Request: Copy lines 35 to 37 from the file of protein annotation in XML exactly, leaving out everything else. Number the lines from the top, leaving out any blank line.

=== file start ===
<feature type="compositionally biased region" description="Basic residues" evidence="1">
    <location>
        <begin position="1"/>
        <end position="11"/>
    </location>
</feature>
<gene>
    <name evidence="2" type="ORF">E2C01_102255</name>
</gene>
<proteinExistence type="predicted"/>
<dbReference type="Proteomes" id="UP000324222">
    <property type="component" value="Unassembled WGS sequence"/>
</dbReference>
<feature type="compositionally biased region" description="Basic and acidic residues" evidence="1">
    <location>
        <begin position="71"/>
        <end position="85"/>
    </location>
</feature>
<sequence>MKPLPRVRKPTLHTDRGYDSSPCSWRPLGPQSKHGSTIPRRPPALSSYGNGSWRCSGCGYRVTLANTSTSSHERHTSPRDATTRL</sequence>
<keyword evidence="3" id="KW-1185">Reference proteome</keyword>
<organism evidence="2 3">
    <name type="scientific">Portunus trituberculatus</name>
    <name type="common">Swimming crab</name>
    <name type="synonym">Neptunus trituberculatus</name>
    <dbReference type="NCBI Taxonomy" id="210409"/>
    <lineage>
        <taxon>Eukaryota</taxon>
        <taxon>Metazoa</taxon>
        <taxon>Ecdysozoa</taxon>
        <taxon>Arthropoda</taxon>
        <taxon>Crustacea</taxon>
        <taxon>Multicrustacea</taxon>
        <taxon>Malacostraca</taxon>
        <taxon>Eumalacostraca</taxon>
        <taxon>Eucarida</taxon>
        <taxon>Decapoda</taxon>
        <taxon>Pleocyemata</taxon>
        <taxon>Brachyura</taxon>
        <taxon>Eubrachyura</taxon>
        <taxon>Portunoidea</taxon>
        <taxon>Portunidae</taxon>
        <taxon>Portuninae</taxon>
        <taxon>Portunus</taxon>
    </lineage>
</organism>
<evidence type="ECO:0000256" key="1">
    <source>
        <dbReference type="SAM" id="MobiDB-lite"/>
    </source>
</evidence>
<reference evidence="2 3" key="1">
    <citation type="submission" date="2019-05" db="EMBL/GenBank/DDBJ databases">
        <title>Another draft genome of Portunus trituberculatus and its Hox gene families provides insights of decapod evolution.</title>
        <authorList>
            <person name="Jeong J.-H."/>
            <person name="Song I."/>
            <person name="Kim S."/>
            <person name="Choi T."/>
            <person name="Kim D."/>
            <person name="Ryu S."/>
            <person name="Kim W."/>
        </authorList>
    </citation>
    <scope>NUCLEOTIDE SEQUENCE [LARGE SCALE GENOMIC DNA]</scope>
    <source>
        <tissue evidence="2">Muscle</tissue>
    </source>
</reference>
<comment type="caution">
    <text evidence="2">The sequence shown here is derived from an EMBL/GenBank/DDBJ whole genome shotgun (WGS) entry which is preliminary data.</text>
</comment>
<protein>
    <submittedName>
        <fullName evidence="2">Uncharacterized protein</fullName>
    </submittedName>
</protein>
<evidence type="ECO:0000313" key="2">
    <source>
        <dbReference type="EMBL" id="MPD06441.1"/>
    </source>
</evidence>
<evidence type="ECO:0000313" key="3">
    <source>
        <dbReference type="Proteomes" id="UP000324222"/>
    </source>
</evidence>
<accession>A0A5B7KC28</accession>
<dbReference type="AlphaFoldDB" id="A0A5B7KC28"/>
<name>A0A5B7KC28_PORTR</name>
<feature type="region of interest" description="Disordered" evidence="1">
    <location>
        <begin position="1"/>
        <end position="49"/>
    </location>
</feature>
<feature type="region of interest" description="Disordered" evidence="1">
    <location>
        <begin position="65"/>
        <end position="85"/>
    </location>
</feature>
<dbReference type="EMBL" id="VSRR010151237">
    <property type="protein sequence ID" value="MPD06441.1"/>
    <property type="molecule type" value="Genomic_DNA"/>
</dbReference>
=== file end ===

        <taxon>Eumalacostraca</taxon>
        <taxon>Eucarida</taxon>
        <taxon>Decapoda</taxon>